PLEASE PRAY FOR US TODAY [STATE YOUR PRAYER REQUEST.]
ANTONY OF PADUA, C.
DOCTOR OF THE CHURCH
FEAST DAY: JUNE XIII
[His genuine life has received
several interpolations from popular reports of no authority. But Wadding's
Annals of his Order furnish us with good memoirs relating to his life and
actions. See the judicious notes of the Bollandists, Acta Sanctorum Junii, t.
ii. p. 706 ; Ragnaud, t. viii. Mic. Ant. Bibl. Hisp. and Andreich.] [BUTLER'S
LIVES OF THE SAINTS.]
DIED: A.D. 1231.
ST. ANTONY, though a native,
of Lisbon, in Portugal, received his surname from his long residence at Padua,
which city is possessed of the treasure of his relics. He was born in 1195, and
christened by the name of Ferdinand, which he changed for that of Antony when he
entered the Order of St. Francis, out of devotion to the great patriarch of
monks, who was the titular saint of the little chapel of his Order in which he
took the habit. His father was Martin de Bullones, an officer in the army of
Alphonsus I., surnamed El Consultador, who having defeated five kings of the
Moors in the battle of Orique, in 1139, was crowned King of Portugal, and
died in 1185.
(1) Osce ii. 14.
This prince's father, Henry of
Burgundy, grandson of Robert, King of France, had begun the conquest of that
country, but never took the title of king. The mother of our saint was Mary of
Tevera, one of the most accomplished of women. Both his parents were equally
distinguished by their nobility and virtue. They placed their son very
young in the community of the canons of the Cathedral of Lisbon, where his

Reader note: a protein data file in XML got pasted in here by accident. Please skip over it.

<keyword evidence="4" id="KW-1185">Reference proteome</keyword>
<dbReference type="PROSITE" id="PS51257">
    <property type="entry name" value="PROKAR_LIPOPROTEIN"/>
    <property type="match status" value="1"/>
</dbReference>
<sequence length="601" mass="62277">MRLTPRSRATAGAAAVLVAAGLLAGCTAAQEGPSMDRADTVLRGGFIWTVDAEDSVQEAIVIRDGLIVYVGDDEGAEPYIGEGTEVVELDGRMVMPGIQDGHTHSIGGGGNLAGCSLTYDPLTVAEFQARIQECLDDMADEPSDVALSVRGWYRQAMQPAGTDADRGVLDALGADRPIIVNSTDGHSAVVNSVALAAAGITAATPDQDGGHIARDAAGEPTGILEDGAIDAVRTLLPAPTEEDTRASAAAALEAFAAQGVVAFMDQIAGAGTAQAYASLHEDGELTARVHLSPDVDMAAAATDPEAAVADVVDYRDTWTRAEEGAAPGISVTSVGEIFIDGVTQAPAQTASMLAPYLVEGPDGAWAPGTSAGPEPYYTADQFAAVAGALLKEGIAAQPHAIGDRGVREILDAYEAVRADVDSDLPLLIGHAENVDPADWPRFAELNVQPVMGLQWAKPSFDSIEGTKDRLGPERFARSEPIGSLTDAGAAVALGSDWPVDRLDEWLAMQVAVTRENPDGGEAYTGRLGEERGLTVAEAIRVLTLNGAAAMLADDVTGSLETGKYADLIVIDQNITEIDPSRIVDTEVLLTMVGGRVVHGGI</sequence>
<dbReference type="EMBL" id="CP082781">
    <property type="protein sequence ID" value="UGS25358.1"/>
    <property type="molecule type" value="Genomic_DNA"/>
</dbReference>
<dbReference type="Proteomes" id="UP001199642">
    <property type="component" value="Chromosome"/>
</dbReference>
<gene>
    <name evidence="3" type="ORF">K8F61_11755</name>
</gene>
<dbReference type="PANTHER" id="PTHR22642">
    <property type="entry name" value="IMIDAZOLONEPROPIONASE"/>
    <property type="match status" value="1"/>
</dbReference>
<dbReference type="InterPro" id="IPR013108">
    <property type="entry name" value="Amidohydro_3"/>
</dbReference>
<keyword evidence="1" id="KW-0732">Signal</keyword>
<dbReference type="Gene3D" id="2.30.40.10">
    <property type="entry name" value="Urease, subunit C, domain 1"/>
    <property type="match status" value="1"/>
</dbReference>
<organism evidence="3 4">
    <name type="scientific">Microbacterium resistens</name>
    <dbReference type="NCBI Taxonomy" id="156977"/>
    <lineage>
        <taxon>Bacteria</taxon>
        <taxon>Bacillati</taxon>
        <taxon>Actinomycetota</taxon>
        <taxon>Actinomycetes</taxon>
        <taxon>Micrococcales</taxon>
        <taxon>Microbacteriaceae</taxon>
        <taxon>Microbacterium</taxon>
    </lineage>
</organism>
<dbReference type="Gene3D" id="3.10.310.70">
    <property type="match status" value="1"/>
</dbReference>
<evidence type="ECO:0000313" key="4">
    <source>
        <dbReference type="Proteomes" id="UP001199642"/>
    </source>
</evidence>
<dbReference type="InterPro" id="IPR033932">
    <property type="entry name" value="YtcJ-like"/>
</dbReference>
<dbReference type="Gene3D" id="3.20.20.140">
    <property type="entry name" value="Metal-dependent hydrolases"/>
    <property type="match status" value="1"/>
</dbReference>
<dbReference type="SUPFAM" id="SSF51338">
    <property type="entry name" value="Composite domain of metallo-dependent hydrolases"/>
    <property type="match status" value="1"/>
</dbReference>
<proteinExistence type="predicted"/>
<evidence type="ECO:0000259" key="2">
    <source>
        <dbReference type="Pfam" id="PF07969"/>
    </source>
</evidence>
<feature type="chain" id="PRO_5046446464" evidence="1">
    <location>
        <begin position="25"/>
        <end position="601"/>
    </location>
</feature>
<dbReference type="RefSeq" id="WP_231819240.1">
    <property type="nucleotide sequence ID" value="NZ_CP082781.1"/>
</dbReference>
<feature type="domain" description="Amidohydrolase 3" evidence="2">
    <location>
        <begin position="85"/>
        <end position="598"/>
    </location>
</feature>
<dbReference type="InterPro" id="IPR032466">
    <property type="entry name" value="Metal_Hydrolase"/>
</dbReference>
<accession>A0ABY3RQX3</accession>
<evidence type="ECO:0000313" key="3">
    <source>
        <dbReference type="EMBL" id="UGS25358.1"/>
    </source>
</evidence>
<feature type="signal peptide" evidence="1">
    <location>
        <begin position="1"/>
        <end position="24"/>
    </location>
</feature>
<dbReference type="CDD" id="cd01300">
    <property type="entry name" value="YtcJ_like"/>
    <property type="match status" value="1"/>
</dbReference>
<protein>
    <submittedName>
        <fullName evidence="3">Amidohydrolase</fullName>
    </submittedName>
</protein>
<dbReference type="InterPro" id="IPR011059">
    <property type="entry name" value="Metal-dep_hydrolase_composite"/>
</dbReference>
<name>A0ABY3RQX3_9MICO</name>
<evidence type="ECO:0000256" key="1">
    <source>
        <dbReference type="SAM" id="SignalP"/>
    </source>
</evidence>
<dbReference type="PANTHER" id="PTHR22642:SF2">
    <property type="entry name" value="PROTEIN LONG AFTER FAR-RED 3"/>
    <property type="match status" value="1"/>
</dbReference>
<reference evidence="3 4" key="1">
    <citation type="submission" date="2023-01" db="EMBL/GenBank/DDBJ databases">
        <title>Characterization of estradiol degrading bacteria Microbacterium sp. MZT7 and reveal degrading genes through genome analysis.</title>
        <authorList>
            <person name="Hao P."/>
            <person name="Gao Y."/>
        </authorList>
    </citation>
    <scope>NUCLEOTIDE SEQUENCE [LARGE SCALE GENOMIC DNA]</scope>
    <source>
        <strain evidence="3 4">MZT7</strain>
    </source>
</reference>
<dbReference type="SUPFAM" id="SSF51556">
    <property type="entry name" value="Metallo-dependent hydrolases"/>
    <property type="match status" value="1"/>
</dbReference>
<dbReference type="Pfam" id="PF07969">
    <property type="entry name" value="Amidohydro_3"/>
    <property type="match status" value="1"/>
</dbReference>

rising genius was carefully cultivated, and from his tender years he always
advanced both in his knowledge and devotion. At fifteen years of age he entered
among the regular canons of St. Austin, near Lisbon ; but not bearing the
interruption and distraction which the visits of his friends there gave him, he
desired, two years after, to be sent to the convent of the Holy Cross of the
same Order at Coimbra, a hundred miles from the former city. The close
retirement and the austerity in which he there lived astonished his brethren,
whilst he pursued his studies, and read assiduously the holy scriptures and
fathers. By his regular method and application, and by his sound and piercing
judgment, he made a quick progress, and together with a profound knowledge of
theology, acquired a perfect habit of.nervous and convincing eloquence. In the
mean time he inflamed his devotion by assiduous prayer and holy meditation, and
nourished daily in his soul the strongest sentiments and affections of piety,
without which means the heart is left spiritually dry, the usual consequence of
studies, whether sacred or profane, unless prayer imparts to them its unction.
But the saint was called by God to serve him with greater fervour, and to be the
ornament and support of another illustrious rising Order of religious men.
lived at Coimbra near eight years, when Don Pedro, Infant of Portugal, brought
over from Morocco the relics of the five Franciscans who had been lately there
crowned with martyrdom. Ferdinand was strongly affected at the sight, and
conceived an ardent desire to lay down his life for Christ. Shortly after,
certain Franciscan friars came to his monastery of the Holy Cross to beg an alms
for their community. Ferdinand discovered to them his inclination to embrace